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To commemorate these important texts, I submit for your reflection a rather lengthy meditation on St. Gaspar’s sources for the founding of the Stigmatines.  As we approach the actual date in  this second centenary year of the founding of  the community honoring the Sacred Stigmata of our Lord Jesus Christ, please pray with us as we seek to  renew St. Gaspar’ Missionary and Apostolic Spirit in the hearts of us all.

Respectfully submitted in St. Gaspar Bertoni,

Rev. Joseph Henchey, CSS  
Acting Spiritual Director

 

Attached documents:

  • The Influence of St. Thomas Aquinas and St. Ignatius Loyola in St. Gaspar Bertoni’s Charism: Missionarii Apostolici in OBSEQUIUM Episcoporum Abandonment to God, Availability to the Church. Rev. Joseph Henchey, CSS, in the Solemn Feast of St. Gaspar Bertoni, 2016;
  • La Formula “In Obsequium” nel Linguagio di San Tommaso – Pe. Joseph Henchey, CSS, 1992.

Footnotes:

[1] Website [‘A Tribute to St. Gaspar Bertoni’ – www.st-bertoni.com – seção ‘Life & Spirituality’ – ‘A Trinitarian Charism of Hope’] Note: For the first time in this document, St. Gaspar uses the word ossequio [cf. obsequium, in: Rm 12:1, ff.] – one of Fr. Bertoni’s favorite words. Cf. ‘Published Studies’ under St. Gaspar Bertoni’s Trinitarian Charism of Hope,   on this Web-site.

[2]   Website Note [‘A Tribute to St. Gaspar Bertoni’ – www.st-bertoni.com – seção ‘Writings & Works – Memoriale Privato]:  Fr. Stofella notes that the Sacred Heart is also near Fr. Bertoni’s final entry in his Journal [cf. June 26, 1813].  He also noted a mystical grace,  his ecstasy regarding the Sacred Heart [on May 30, 1812]. For Fr. Bertoni, his devotion to the Sacred Heart often served as his vehicle for the presentation of his integral understanding of the Paschal Mystery – both its sorrowful aspects as well as its glorious dimensions. A few days after his May 30th, 1812 ecstasy, he  spoke on the Sacred Heart – emphasizing the wound in the side  retained in Christ’s Risen Body [cf. MssB 1755-1778] [cf. J. Henchey, ‘Una Speranza Missionaria formata ed expressa  nelle sue divozioni e nel suo servizio ecclesiale’, in: Symposium BertonianumVerona: Edizioni Stimmgraf 1990, pp.143-160. This idea is found:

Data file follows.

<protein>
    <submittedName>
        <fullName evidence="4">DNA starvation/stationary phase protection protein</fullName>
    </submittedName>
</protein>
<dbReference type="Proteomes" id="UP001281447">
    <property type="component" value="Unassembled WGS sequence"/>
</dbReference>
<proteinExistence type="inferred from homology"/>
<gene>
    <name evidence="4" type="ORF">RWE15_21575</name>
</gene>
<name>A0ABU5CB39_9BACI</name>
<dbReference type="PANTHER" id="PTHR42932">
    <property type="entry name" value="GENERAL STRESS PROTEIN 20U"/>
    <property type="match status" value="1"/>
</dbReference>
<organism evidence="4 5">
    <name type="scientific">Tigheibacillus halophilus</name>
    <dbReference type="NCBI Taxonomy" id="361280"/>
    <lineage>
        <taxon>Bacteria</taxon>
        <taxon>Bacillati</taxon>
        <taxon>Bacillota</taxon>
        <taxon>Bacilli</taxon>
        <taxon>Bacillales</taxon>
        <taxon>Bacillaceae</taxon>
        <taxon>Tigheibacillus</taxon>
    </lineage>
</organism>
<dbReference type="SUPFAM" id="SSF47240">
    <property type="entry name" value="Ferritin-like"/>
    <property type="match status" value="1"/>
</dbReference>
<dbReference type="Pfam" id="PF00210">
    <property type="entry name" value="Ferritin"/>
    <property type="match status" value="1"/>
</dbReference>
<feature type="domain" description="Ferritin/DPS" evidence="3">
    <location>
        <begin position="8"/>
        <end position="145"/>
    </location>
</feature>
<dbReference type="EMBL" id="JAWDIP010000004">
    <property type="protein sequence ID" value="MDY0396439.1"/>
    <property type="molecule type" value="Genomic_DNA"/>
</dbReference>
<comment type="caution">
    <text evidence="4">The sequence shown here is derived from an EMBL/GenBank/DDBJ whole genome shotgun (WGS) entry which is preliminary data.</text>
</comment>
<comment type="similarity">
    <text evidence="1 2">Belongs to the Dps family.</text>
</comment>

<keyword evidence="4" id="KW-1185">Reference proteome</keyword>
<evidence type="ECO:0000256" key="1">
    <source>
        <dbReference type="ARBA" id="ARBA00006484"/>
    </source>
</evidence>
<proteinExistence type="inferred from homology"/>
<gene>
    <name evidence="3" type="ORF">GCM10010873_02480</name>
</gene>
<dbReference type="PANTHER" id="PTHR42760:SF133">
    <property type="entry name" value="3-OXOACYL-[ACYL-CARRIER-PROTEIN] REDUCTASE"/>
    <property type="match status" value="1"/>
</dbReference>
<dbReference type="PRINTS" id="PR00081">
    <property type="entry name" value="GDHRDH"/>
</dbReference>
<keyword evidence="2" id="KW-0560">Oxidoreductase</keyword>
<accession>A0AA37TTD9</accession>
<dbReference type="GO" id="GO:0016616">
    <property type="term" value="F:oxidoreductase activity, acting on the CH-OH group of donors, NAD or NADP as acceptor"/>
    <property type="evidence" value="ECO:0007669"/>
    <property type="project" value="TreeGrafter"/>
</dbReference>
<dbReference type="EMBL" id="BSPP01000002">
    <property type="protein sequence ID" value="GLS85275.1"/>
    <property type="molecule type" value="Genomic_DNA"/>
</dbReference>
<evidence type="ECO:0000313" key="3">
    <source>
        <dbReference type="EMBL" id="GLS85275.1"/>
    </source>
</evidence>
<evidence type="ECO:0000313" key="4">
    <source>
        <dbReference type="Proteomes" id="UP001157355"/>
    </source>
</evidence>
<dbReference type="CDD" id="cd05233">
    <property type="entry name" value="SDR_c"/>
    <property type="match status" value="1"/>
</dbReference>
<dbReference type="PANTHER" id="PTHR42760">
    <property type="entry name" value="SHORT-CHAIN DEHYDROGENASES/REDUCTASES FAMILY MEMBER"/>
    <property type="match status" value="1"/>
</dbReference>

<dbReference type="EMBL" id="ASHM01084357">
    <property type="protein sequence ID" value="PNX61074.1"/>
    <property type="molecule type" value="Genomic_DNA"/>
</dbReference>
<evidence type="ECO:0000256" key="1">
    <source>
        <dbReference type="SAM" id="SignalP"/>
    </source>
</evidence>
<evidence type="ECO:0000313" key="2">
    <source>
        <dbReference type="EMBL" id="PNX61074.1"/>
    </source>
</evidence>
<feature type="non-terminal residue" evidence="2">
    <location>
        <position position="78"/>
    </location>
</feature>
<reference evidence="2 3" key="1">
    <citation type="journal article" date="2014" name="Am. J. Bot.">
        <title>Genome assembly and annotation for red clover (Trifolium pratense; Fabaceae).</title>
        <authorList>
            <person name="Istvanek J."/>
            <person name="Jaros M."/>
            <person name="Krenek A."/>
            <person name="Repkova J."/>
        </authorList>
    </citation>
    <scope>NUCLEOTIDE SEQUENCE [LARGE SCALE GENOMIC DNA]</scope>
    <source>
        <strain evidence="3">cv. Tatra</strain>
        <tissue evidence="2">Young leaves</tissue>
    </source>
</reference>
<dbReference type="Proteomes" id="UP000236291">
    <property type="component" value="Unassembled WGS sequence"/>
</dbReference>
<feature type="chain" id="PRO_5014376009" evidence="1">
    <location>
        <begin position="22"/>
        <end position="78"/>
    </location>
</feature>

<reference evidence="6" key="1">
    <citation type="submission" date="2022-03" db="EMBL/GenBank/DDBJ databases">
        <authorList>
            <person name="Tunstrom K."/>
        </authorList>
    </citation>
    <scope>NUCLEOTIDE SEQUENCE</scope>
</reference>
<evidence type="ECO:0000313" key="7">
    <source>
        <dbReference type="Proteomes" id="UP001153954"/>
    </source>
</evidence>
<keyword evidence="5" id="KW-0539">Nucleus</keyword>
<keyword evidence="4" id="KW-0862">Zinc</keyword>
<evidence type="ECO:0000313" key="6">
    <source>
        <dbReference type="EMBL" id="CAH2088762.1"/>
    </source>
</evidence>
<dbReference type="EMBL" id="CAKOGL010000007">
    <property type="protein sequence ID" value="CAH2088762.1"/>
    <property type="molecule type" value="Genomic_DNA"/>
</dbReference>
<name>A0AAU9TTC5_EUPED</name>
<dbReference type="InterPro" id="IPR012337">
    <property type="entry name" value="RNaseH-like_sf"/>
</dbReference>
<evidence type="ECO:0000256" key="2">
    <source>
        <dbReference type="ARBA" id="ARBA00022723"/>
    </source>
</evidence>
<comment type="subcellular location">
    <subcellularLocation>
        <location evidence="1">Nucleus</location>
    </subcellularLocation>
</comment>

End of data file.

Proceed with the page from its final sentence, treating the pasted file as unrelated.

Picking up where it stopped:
• in his parish sermons [cf. MssB ## 464; 475; 490;494; 517; 1300; 1305; 1308; 1312; 1314; 1315; 1317; 1318; 1322; 1759; 1771, , ff.;
  • in his Letters: MssB 9510; 9689; 9707;
  • in his preaching to priests and seminarians: MssB ## 2632; 2635; 2637; 2647. It is found often in Fr. Gaspar’s Meditations on Primum Regum, based on St. Gregory the Great: MssB ## 4899; 4957; 4984; 4991; 4999; 5094 and 9707 – among other texts.

The integral theme of the Paschal is found from his earliest written documents: his parish sermons up through his last letters to Fr. Bragato [cf. the same website, under ‘Life & Spirituality’ –  Stimmate Integre].

[3] Cf. Fr. Nello Dalle Vedove, Un Modello di S. Abbandono,   pp. 53, 186.

[4] Website (as quoted above) Note: there is offered a reflection on the Ignatian spirituality contained in the word obsequium – cf.  this web-site, Studies on St. Gaspar’s Compendium Rude.

[5] John of the Cross, The Ascent of Mount Carmel.  C. 4, 1; c. 5, 7.  Roma 1940: Ed. Opere, pp.17, 24, f.

[6] Mariani, Life…  Book 4, c. 2, pp. 337.

[7] Summarium Additionale Document 36, p. 456.

[8] Imitation of Christ,   Book I, c. 18.

[9] Spiritual Combat, c. 32.